Tamyra (39:43): There’s a couple. And you named something, so I’m just going to say, my background has been in higher ed access, all that work. And there’s a whole nother conversation that we could have about college being a wealth decision, and not be emotional, sort of one that we think about it as. And what that would do for the wealth gap. So I just want to name that like college degree. Yes. I think we need access to education. Black folks definitely do. We can also attack that as part of our wealth decisions. So, just circling back there. But, thank you. Thank you for having me. I was so excited for this conversation. I’m excited to sort of like put Blavity’s story out there. And less about me and my work, and like Blavity as an org, but because what I think we’re doing is so important to how we mobilize the investment in generational wealth.

(40:36): And we’re not going to do it by ourselves, but the goal here is to be partners that will be good ancestors. And I had a friend say that to me. And I was just like, yes, all I want to do is work well enough, that on the other side, I represent a good ancestor. And I want to be in community with folks like that. And so, I just want to name that, if folks are working hard out there and wanting to put that out in the world in a way that will make them good ancestors on the other side of this, consider your vehicle to that. We are And so, if you want to look for more information, that is also our website. And then I’d be remiss to say that if anyone hasn’t, or doesn’t have plans to attend the Afro Tech Conference just coming up in November.

(41:21): Blavity Inc is putting on Afra Tech Conference again, in the virtual world this year. But .org got a chance to host a conversation with two amazing black leaders. They happen to be women, but they are also just, it was like one of the highlights of my week there. Respectively from Bank of America and National Association for Black Accountants and it’s a conversation to not be missed. So, if you can’t attend the whole conference, I just invite you to come to the social impact panel because it’s a really dynamic conversation. And you get a little bit more insight into, and how we hope to show up in the world.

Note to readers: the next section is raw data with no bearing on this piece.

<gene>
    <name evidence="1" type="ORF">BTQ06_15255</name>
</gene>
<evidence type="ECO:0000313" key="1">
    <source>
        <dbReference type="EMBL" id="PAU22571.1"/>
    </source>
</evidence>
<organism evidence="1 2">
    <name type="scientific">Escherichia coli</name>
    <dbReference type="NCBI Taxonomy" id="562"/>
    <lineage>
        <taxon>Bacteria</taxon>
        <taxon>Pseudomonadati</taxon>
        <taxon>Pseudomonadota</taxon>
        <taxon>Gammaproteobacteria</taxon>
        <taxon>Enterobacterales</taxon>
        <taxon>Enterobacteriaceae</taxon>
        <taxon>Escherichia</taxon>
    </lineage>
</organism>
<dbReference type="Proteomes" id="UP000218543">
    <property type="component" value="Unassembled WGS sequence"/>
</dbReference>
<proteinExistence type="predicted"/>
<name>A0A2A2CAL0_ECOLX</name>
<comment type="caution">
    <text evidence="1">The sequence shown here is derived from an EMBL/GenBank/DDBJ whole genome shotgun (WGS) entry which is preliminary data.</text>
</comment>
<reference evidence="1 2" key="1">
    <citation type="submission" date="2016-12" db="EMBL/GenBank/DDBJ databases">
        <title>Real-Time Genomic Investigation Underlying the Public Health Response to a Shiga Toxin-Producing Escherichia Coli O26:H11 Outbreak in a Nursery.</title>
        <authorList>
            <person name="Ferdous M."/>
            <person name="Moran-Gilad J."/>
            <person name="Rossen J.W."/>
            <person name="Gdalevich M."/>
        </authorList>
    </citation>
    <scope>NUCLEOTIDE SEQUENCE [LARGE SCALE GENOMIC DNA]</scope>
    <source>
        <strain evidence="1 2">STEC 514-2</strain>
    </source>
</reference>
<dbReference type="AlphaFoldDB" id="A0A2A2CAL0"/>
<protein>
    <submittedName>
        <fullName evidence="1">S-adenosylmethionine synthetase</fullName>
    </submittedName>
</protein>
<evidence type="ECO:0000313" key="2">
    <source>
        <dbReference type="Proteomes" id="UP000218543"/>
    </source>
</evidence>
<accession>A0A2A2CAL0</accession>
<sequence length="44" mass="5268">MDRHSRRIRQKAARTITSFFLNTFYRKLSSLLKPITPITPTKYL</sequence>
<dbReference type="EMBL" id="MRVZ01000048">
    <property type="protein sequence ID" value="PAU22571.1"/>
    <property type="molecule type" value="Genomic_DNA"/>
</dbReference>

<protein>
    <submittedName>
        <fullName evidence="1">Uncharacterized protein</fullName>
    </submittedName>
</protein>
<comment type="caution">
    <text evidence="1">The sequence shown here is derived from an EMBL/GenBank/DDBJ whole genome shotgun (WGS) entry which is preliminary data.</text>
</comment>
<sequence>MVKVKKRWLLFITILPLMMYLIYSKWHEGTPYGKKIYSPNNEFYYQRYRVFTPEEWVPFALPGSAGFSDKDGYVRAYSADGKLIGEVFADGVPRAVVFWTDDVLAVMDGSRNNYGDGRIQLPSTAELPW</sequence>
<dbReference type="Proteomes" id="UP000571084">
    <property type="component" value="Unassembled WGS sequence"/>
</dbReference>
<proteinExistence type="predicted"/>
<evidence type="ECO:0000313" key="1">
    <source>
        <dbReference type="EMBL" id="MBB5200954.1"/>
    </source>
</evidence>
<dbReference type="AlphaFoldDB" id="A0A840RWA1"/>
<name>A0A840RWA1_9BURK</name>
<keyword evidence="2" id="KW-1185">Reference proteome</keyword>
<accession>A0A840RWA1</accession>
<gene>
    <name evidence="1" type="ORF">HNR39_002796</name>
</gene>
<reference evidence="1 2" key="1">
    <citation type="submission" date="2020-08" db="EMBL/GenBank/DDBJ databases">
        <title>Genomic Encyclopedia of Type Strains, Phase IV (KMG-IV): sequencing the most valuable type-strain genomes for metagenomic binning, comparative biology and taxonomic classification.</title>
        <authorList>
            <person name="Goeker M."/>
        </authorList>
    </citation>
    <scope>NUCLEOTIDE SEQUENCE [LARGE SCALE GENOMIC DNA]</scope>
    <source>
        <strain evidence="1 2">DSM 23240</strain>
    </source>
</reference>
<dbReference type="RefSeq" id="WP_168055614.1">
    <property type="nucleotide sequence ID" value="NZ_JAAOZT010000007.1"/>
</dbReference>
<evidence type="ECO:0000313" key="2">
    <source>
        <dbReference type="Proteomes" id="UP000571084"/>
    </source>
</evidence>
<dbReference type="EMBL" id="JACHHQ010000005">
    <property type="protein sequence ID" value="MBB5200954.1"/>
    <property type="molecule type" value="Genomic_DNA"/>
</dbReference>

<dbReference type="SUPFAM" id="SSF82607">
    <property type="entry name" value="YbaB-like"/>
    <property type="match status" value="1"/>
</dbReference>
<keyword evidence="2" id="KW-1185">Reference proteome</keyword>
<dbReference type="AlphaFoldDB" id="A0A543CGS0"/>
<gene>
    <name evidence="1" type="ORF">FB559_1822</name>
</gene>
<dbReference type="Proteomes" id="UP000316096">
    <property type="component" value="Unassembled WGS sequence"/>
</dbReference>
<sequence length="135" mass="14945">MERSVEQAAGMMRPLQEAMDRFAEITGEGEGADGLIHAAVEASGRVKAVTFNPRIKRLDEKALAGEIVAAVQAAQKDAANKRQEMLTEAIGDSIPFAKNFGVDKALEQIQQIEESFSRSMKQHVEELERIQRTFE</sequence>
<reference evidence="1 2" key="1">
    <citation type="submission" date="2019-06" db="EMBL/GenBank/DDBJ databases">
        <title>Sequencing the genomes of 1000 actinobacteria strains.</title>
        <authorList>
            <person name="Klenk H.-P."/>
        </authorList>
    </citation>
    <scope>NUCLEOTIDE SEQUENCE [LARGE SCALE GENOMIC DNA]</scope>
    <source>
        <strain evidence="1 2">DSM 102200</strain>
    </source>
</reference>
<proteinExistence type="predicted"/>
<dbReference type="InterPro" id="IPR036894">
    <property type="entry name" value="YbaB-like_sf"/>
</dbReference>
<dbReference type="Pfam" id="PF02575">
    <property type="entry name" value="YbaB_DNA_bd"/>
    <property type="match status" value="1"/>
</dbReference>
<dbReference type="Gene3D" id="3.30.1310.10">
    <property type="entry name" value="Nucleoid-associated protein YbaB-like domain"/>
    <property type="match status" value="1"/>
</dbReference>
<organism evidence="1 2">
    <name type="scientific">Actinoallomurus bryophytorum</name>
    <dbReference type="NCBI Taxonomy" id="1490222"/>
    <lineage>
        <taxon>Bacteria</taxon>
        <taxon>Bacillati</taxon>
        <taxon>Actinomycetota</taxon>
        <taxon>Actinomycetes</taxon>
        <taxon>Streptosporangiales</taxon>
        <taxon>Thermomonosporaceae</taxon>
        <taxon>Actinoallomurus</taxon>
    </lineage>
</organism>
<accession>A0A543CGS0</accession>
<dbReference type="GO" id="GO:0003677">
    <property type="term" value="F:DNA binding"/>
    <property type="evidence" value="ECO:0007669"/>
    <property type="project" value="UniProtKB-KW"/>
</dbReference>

Zach (42:00): Come on now Tamyra.

Tamyra (42:00): But I [inaudible 00:42:02] fully appreciated this, so much.

Zach (42:04): No, Tamyra, thank you so much. Sol, y’all heard all this stuff right here. So So look, I’ll leave very, very little wiggle room for y’all to have any excuse. We’re going to put the link in the show notes. All right. So, if you’re driving or something, I’m not asking you to pull out your phone and look at your phone right now, please. For the sake of whoever’s in the car with you, please don’t. But, pull over to the side of the road, put your emergency hazzard lights on, you know, put on some shadow. And then click the link in the show notes, to learn more about, Blavity Inc, and Afro Tech, and all the stuff that’s going on. Okay. So, Tamyra’s been great. Well look, we consider you a friend of the show. As well as continues to grow, y’all do what y’all are doing. Please know, y’all come back over here. Like we center and amplified black and brown folks at work, and we do that by having dope conversation with people like yourself. Y’all, I will catch you all soon. Tamyra, talk to you soon.

Tamyra (42:52): Thank you so much. Take care.

Zach (42:54): Peace.

Zach (43:03): And we’re back. Yo, shout out to Tamyra Gordon. Really appreciated our conversation, excited about our community continuing to look for ways to leverage the influence that they have, to then do other things. Like what does it mean to just like, kind of sit in your same space with the wealth that you’re accumulating? And sometimes it takes somebody else to help you understand that you do have something here, that can then be leveraged into something else. And so I just really am inspired and encouraged and frankly affirmed when I see other platforms recognize what they’re doing in one space. And then try to expand and do other things. Like we have this one life to live. It’s important that we try to make as much of an impact as possible. So again, shout out to Blavity, the entire family over there, and specifically shout out to Make sure y’all click the links in the show notes to learn more.

(43:54): Hey listen y’all, I continue to say every week, the best thing y’all can do is give us five stars on Apple Podcasts. Give us five stars on Apple Podcast, click the link, check out the merch, drop a support, a dollar or two. We have like little ways that you can actually be like a sponsor, or just like give and contribute to our network. As we continue to center and amplify black and brown folks at work. It’s actually through y’all’s support that we’re able to continue forward. We have a ton of folks over here on our team creating really, really great content. And that is only possible because of listeners like you. That’s right. That’s like a PBS flick. You know, PBS would do that. That’s true though. Really. Until you’re on this side, you don’t really appreciate and like, you can’t really go too far without actual engagement, buy-in, and support from your audience. And so, I just want to thank y’all and continue to encourage y’all to continue to support us. All right. So next time y’all, it’s been Zach. Take care of yourselves, be gentle with others, but first off you’ve gotta be gentle with yourself. Love y’all. Peace.